This November, leaders from around the world will gather in Glasgow at COP26 to chart a new course towards a safe and sustainable future. The climate and biodiversity crisis are collectively pushing many of the world’s ecosystems to the brink of collapse, and with it, many of the support systems that billions of people depend upon. As one of the biggest landowners in Scotland, the Church is plotting its route to reduce carbon emissions and encourage good stewardship of the planet. The 2021 General Assembly approved an outline strategy for the transition of the Church to net-zero carbon emissions by 2030.

What is the Church doing to meet these commitments?

The national strategy aims to support all congregations, many of whom are already reducing their carbon emissions. Here are some examples of projects already happening or under development nationally:

  • Energy Footprint Tool: the first step of the strategy is to establish our current carbon footprint to monitor progress towards net zero. With the help of the Church of England, we are developing an Energy Footprint Tool, where congregations can input their energy use and bills as part of the annual statistical return.
  • Green electricity: The General Trustees offer a green electricity tariff that is 100% carbon-free. Over 70% of congregations have already signed up. If you haven’t already joined, please get in touch by emailing
  • Transport: a pilot project investigating installing electric vehicle charge points in church grounds is in development. More will be available on this soon.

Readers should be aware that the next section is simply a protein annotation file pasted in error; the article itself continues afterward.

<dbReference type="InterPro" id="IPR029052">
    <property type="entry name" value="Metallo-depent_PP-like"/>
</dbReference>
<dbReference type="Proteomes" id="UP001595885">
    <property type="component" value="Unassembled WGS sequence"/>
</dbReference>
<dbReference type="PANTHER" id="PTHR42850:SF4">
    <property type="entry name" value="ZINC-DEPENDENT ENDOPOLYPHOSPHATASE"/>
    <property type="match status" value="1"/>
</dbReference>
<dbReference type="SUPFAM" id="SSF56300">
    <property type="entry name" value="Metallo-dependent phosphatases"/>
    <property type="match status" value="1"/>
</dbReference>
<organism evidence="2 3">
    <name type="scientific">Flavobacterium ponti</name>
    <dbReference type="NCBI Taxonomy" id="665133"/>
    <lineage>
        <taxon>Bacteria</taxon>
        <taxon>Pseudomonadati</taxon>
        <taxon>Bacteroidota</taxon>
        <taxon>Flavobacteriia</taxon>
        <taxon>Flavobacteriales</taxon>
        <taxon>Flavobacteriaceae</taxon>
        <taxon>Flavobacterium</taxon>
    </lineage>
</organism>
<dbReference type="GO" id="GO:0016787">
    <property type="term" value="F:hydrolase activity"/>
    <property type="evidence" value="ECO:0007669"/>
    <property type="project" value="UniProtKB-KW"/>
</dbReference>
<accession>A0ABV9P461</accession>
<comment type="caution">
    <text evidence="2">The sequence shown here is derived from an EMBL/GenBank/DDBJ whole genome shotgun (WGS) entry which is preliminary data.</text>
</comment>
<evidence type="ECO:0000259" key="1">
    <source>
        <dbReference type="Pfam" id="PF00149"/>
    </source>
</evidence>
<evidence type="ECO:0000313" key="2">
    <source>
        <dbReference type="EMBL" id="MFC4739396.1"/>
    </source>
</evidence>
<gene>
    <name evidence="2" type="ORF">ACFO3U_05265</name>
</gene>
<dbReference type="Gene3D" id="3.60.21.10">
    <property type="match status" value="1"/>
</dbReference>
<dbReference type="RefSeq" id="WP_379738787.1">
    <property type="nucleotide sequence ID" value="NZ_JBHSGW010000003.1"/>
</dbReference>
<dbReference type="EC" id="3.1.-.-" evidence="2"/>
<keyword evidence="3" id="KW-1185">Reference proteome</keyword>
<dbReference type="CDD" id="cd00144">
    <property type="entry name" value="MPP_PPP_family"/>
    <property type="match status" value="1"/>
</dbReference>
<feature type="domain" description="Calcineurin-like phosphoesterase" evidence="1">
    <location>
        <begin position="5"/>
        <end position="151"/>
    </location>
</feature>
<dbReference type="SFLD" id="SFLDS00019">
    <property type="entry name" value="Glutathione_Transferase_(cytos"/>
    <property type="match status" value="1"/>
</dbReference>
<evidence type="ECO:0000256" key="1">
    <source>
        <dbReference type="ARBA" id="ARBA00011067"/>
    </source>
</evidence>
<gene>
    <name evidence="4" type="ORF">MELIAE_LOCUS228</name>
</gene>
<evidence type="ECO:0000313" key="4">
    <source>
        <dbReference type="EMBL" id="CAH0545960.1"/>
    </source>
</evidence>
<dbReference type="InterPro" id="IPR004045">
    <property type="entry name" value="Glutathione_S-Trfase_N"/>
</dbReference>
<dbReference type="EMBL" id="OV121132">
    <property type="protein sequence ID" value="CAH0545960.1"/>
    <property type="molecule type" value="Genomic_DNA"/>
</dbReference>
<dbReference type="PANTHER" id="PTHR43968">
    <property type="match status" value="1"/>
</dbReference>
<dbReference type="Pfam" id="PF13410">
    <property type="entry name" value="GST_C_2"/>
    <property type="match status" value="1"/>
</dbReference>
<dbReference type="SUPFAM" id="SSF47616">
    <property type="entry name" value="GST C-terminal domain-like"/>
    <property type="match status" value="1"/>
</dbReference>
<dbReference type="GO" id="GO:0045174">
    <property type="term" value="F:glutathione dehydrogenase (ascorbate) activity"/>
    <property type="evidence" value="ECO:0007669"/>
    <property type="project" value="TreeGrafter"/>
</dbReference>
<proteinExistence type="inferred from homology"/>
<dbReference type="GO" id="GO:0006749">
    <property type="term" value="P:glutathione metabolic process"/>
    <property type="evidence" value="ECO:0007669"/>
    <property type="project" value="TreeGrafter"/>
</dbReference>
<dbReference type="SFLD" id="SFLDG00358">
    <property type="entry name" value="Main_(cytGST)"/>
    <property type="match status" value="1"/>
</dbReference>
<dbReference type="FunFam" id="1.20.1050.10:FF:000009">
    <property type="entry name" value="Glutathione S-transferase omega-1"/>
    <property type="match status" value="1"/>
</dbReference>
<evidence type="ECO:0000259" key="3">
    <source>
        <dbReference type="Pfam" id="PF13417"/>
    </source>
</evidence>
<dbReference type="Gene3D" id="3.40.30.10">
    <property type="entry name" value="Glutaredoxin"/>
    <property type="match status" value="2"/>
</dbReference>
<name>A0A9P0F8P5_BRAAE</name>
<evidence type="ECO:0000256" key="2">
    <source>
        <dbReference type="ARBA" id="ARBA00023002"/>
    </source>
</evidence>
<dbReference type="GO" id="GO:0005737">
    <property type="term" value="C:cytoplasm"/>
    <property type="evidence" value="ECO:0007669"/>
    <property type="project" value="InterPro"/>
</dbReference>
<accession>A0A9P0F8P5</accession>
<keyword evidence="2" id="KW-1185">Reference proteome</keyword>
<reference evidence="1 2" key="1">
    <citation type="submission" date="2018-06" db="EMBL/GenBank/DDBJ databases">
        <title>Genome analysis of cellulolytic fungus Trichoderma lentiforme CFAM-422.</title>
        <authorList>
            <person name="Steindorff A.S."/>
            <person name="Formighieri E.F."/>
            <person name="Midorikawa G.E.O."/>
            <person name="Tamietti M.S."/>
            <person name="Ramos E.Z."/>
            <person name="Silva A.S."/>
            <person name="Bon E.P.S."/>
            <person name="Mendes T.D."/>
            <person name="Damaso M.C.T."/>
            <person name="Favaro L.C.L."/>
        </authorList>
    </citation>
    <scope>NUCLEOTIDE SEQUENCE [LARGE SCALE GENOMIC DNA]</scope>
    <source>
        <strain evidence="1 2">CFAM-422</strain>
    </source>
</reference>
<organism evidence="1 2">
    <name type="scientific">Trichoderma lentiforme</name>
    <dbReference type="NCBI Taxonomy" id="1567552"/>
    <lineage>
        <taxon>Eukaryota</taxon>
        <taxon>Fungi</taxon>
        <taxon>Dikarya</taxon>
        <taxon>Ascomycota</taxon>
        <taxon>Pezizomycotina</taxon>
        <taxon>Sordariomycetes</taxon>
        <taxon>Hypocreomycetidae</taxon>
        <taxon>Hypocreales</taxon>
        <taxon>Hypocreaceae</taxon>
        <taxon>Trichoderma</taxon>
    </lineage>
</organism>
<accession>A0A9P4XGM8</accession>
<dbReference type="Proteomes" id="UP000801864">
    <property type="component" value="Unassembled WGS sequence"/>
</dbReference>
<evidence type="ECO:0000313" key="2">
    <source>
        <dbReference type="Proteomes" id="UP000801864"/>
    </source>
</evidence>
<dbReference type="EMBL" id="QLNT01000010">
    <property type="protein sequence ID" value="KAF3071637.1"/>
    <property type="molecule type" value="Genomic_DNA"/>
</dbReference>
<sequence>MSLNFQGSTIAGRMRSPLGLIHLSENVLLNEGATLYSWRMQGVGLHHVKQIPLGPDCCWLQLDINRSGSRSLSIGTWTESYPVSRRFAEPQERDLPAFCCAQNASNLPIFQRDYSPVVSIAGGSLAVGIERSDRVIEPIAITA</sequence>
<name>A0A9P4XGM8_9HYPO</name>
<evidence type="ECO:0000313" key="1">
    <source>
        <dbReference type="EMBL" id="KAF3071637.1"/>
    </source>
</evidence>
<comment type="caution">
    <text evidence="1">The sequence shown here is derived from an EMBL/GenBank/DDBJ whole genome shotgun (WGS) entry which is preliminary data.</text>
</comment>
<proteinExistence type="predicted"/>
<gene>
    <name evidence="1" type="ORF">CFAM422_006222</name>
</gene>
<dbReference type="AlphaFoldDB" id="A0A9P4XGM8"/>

• Trees in church grounds: Over the summer, 158 congregations participated in a tree counting pilot project. The aim is to understand more about the role of trees growing around church buildings. More information will be available in due course.
  • Following a successful orchard pilot project, which saw fruit trees planted in church grounds, a handbook on tree planting specifically for churches is in development.
  • Work by the Investors Trust to disinvest from the oil and gas industries is a step in reducing the Church’s overall footprint.

What are congregations doing to reduce carbon emissions?

From growing vegetables to insulating buildings and getting people onto bicycles, the list of congregation-led initiatives is huge. Visit the CoS website here to see some examples.

As green fuel is not always cheaper and fuel bills continue to rise, improving efficiency is key. Cost-free or low-cost changes can be effective in improving energy efficiency, and much can be done without significant investment in buildings.  ZeroWaste Scotland can offer free advice to charities and businesses and may be able to provide a free energy audit of your buildings.

A ‘Pathway to Net Zero’ resource is being developed. We aim to help congregations wherever they are on the pathway with practical information, case studies, funding opportunities, links and advice from those who have already walked that way.

As part of the Churches Together in Glasgow, the Church of Scotland is playing its role in various activities in Glasgow and also hopefully in your parish. The Church will be represented in the Blue Zone for part of the COP26 by the Moderator of the General Assembly, Lord Wallace, as he has official accreditation with the World Council of Churches. There will be delegates from the World Church in the accredited zone too. However, most of us will be in the fringe zone surrounding the blue and green zone! There will be lots going on there too for people to be part of, opportunities for welcome, prayer and worship every day in many places – an important part of our witness as Christians, including the official COP26 service (by invitation only) in Glasgow Cathedral and live-streamed; opportunities to be part of events including talks and discussions, many which will be live-streamed and you can be part of these from your own home or in a church setting. There will be a climate justice march through Glasgow on Saturday, November 6th, which will have a faiths zone and everyone is encouraged to join. If you live within an hour’s journey of Glasgow, you may want to offer home hospitality to one of the visitors to COP26. If you feel you can do this, then email Audrey Kelly at This is a wonderful opportunity to engage one to one with a visitor to COP26 and hear their story about climate change.